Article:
This week saw the launch of IDW and Disney’s brand new DuckTales comic, based on the newly-returned—and utterly fantastic—animated series. It’s a great way to squeeze a little extra Duckburg goodness into your week between episodes. But so far, it’s missing some of the elements that’s made the new show so great.
Now, to be fair, the way the comic is set up like an anthology series. The first issue, and presumably every one going forward, has two isolated standalone stories, both written by Joe Caramagna, and with art from Luca Usai, Gianfranco Florio, Giuseppe Fontana, and Dario Calabria. Both of the first issues are set before the events of the new series, in which Donald and his nephews move into McDuck Mansion. This means the first issue is missing two great things that have made the new show a delight to watch. First, the obvious absence: the delightful oddball Webby Vanderquack.
The new DuckTales revamp of Webby in comparison to the classic cartoon might grate on some fans, but it’s given her a more active role in the series that isn’t just pretty hilarious, but it’s one that pushes all the other characters, especially the nephews, into some interesting character growth. The earliest episodes of the TV show, which premiered last weekend, have seen Webby’s sense of adventure and love of mystery push both Dewey and Louie beyond their basic character archetypes—and in the case of Dewey, given him an ongoing story arc as he tries to figure out what happened to his mom. Without her to either stoke the boys’ own thirst for adventures or have the spotlight shine on her, as we saw in last week’s episode, the DuckTales comic feels like it’s missing some of the show’s spark, even as it heavily leans on its aesthetic.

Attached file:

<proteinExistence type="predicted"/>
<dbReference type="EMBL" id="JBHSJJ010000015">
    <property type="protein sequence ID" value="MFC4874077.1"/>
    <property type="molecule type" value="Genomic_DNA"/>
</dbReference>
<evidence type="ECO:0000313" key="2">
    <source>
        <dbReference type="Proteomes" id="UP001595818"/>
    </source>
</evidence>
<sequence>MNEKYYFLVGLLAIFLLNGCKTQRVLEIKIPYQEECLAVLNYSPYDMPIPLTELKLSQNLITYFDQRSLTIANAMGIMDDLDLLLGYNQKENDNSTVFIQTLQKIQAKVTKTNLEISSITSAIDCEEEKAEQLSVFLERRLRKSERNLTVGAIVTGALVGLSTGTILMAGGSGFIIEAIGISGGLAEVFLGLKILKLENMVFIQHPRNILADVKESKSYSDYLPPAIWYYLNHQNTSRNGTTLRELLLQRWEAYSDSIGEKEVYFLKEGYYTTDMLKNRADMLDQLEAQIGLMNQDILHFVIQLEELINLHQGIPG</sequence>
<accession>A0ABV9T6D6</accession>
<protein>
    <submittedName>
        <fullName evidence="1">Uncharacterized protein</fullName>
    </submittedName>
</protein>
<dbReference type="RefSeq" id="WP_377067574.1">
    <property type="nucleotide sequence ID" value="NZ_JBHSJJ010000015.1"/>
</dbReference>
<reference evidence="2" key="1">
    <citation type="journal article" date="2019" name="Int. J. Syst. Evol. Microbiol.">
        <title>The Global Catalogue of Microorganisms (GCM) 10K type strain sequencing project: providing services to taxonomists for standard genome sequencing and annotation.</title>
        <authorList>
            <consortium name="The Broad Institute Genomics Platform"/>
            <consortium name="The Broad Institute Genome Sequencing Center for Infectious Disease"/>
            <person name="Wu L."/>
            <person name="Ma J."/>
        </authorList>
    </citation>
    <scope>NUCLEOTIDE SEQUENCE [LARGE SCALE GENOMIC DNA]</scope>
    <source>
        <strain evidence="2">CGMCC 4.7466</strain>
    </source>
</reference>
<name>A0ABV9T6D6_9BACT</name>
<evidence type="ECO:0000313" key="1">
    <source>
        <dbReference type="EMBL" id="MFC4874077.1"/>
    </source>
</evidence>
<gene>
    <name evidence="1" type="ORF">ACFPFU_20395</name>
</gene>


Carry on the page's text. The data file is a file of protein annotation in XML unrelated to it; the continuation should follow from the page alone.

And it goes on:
The second thing is the serialization that have elevated the new DuckTales beyond an episodic adventure series. Both stories in DuckTales #1 have pretty much the same premise: Donald gets a new job that he must, for contrived reasons, bring his nephews along to while he works. He gets fearful of letting the kids out of his overprotective sight, the kids do anyway, hijinks ensue, and everything goes wrong for a bit, and then everything turns out all right in the end thanks to the boys or Donald figuring something out. It’s totally fine, but it’s basically two stories back-to-back that feel identical, and play on the same handful of character tropes.
Donald’s always nervously fearful of his nephews doing anything remotely adventurous. Louie’s always thinking about being rich. Hewey’s the Duckburg equivalent of a Boy Scout. Dewey’s desperate to get out of his Uncle’s watchful eyes and do something exciting. Those are all fine character beats, but they’re the same beats each story in DuckTales #1 relies on, and that’s pretty much it—and without the characters from McDuck Mansion to bounce off them in interesting ways, it’s all the comic really can do. It’s a bit of a missed opportunity, but there’s always the possibility that future issues will be set during the events of the new series, which could tie into Dewey’s search for answers, or at the very least give Webby her comic book due.
Look, anything half as good as the new DuckTales cartoon is still pretty great. But there’s also no real reason the comic shouldn’t use all the things the cartoon has that has helped make it so great, either.